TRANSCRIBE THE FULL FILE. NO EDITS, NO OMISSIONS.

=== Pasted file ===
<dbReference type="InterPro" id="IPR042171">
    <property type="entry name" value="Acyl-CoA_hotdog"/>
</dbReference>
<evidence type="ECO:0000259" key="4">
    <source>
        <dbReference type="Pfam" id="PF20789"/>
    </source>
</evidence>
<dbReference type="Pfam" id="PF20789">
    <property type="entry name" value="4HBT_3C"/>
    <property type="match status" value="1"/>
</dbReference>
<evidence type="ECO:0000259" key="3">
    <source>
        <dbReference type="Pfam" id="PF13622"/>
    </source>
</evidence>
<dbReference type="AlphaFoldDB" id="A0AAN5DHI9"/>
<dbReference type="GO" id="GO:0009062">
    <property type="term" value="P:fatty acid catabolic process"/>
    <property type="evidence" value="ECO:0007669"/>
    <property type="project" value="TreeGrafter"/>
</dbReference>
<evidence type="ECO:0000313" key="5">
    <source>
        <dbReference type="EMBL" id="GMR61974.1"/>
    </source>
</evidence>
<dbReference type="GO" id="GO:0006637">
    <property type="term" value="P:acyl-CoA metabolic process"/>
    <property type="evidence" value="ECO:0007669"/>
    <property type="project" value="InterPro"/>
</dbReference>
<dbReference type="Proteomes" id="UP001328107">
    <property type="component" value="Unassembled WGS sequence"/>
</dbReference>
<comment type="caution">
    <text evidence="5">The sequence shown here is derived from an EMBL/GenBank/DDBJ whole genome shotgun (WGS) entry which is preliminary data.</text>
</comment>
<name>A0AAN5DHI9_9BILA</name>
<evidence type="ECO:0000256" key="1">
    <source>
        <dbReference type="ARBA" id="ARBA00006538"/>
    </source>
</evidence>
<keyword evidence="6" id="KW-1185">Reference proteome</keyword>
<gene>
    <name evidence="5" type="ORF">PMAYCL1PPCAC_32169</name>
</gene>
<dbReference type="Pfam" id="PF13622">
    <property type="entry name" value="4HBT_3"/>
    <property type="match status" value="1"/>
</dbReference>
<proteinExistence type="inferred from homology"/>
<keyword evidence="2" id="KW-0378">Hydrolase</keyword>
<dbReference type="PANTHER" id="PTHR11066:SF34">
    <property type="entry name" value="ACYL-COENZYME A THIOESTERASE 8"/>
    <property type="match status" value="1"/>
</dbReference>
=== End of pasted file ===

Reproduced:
<dbReference type="InterPro" id="IPR042171">
    <property type="entry name" value="Acyl-CoA_hotdog"/>
</dbReference>
<evidence type="ECO:0000259" key="4">
    <source>
        <dbReference type="Pfam" id="PF20789"/>
    </source>
</evidence>
<dbReference type="Pfam" id="PF20789">
    <property type="entry name" value="4HBT_3C"/>
    <property type="match status" value="1"/>
</dbReference>
<evidence type="ECO:0000259" key="3">
    <source>
        <dbReference type="Pfam" id="PF13622"/>
    </source>
</evidence>
<dbReference type="AlphaFoldDB" id="A0AAN5DHI9"/>
<dbReference type="GO" id="GO:0009062">
    <property type="term" value="P:fatty acid catabolic process"/>
    <property type="evidence" value="ECO:0007669"/>
    <property type="project" value="TreeGrafter"/>
</dbReference>
<evidence type="ECO:0000313" key="5">
    <source>
        <dbReference type="EMBL" id="GMR61974.1"/>
    </source>
</evidence>
<dbReference type="GO" id="GO:0006637">
    <property type="term" value="P:acyl-CoA metabolic process"/>
    <property type="evidence" value="ECO:0007669"/>
    <property type="project" value="InterPro"/>
</dbReference>
<dbReference type="Proteomes" id="UP001328107">
    <property type="component" value="Unassembled WGS sequence"/>
</dbReference>
<comment type="caution">
    <text evidence="5">The sequence shown here is derived from an EMBL/GenBank/DDBJ whole genome shotgun (WGS) entry which is preliminary data.</text>
</comment>
<name>A0AAN5DHI9_9BILA</name>
<evidence type="ECO:0000256" key="1">
    <source>
        <dbReference type="ARBA" id="ARBA00006538"/>
    </source>
</evidence>
<keyword evidence="6" id="KW-1185">Reference proteome</keyword>
<gene>
    <name evidence="5" type="ORF">PMAYCL1PPCAC_32169</name>
</gene>
<dbReference type="Pfam" id="PF13622">
    <property type="entry name" value="4HBT_3"/>
    <property type="match status" value="1"/>
</dbReference>
<proteinExistence type="inferred from homology"/>
<keyword evidence="2" id="KW-0378">Hydrolase</keyword>
<dbReference type="PANTHER" id="PTHR11066:SF34">
    <property type="entry name" value="ACYL-COENZYME A THIOESTERASE 8"/>
    <property type="match status" value="1"/>
</dbReference>